Baltimore shooting statistics to come from yearly FBI report, Schmoke says Order follows review that found data faulty

November 19, 1998|By Peter Hermann and Ivan Penn | Peter Hermann and Ivan Penn,SUN STAFF

Baltimore police will no longer publicize city shooting statistics because faulty data prompted officials to boast the city was safer than it really was, the mayor said yesterday.

Instead, police will supply statistics from the FBI's yearly crime report -- in which shootings are part of a broader category that tracks aggravated assaults -- to inform the public about crime in city neighborhoods.

The information crackdown resulted from a review by a University of Maryland, College Park criminologist, who found in a report released yesterday that shootings dropped about 33 percent from 1993 to 1997, not the nearly 60 percent police claimed.

Mayor Kurt L. Schmoke and police commanders blamed outdated computer programs for the miscount.

Schmoke said he does not see evidence to "suggest deliberate lying or misleading the public," as City Councilman Martin O'Malley alleged in March.

Schmoke said he and Commissioner Thomas C. Frazier were duped by the apparent huge drop in shootings and made the numbers public to score a public relations coup at a time when crime was falling in many other cities.

"It was a situation where the commissioner and I were looking for good news to report," Schmoke said. "The bottom line is that the numbers should have probably remained internal."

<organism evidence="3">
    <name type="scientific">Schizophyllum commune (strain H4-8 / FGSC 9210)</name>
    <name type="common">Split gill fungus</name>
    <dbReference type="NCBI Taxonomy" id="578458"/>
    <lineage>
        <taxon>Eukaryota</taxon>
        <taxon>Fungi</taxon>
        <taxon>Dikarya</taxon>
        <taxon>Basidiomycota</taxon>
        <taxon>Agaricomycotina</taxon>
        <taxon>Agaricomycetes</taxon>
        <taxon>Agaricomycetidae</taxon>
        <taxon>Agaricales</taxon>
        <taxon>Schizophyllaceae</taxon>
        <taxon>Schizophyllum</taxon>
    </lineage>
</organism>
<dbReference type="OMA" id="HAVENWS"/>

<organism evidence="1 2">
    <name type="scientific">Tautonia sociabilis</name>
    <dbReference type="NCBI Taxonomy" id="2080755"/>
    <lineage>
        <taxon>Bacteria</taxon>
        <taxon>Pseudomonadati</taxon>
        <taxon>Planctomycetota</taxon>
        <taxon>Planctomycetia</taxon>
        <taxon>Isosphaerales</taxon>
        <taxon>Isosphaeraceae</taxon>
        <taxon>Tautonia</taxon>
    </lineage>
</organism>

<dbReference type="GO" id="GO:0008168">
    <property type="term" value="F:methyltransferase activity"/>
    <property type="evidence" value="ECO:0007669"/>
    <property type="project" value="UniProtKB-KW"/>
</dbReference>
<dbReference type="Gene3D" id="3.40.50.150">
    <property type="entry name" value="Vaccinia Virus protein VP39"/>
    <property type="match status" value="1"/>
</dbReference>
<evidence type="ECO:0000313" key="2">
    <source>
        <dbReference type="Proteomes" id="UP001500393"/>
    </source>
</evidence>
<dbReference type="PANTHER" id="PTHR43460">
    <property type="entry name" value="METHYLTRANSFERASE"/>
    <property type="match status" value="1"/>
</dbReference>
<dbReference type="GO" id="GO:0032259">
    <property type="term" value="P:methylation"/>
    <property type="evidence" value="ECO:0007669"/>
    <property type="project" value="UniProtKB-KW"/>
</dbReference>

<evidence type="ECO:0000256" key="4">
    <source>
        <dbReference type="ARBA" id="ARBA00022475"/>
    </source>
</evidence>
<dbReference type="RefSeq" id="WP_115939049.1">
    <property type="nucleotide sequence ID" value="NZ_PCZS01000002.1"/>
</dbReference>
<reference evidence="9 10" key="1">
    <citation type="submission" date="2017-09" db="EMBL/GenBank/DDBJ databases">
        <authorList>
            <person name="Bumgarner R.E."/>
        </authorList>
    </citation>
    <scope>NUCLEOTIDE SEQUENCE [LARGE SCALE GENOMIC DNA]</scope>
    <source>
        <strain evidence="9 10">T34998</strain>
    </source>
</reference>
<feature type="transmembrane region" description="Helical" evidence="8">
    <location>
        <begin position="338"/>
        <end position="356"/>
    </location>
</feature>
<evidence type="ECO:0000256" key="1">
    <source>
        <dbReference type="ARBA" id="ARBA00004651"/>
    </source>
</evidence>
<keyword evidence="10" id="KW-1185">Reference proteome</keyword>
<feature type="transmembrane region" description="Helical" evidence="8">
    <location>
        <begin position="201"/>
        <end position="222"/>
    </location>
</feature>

Robert W. Weinhold Jr., the Police Department's chief spokesman, said the block on releasing local statistics might be lifted after an "accurate, comprehensive crime reporting system is in place."

Crime data that will be released are limited to categories set by the FBI to track national trends. Called Uniform Crime Reports, they include murder, rape, robbery, burglary, larceny and stolen cars.

Shootings fall under aggravated assaults, which includes everything from a mugging in which a victim is struck to someone getting shot in the leg. Baltimore police reported 8,145 aggravated assaults in 1993, compared with 7,995 in 1997.

Shooting numbers had been questioned for several years because their sharp drop in 1994 was out of proportion to a slight rise in assaults that year and a stable homicide rate, which has exceeded 300 a year for almost a decade. A department study blamed the contrast on an increase in execution-style killings and more lethal hits.

Results of the university study are similar to two other reviews, by the city comptroller's office and the Police Department. Those reports concluded that the number of shootings in years prior to 1994 were miscounted. Comparing the overstated 1993 numbers more accurate 1997 figures showed a nearly 60 percent drop.

But UM Criminologist Charles Wellford counted 1,300 people wounded by gunfire in 1993 -- not the 2,200 reported by police.

He said 864 shootings occurred in 1997, putting the drop at 33 percent.

BTC Officer Gary McLhinney, the police union president who has questioned the department's shooting numbers, said the study "tells us nothing new. The numbers were wrong. We need to earn the trust of the community back."

Pub Date: 11/19/98

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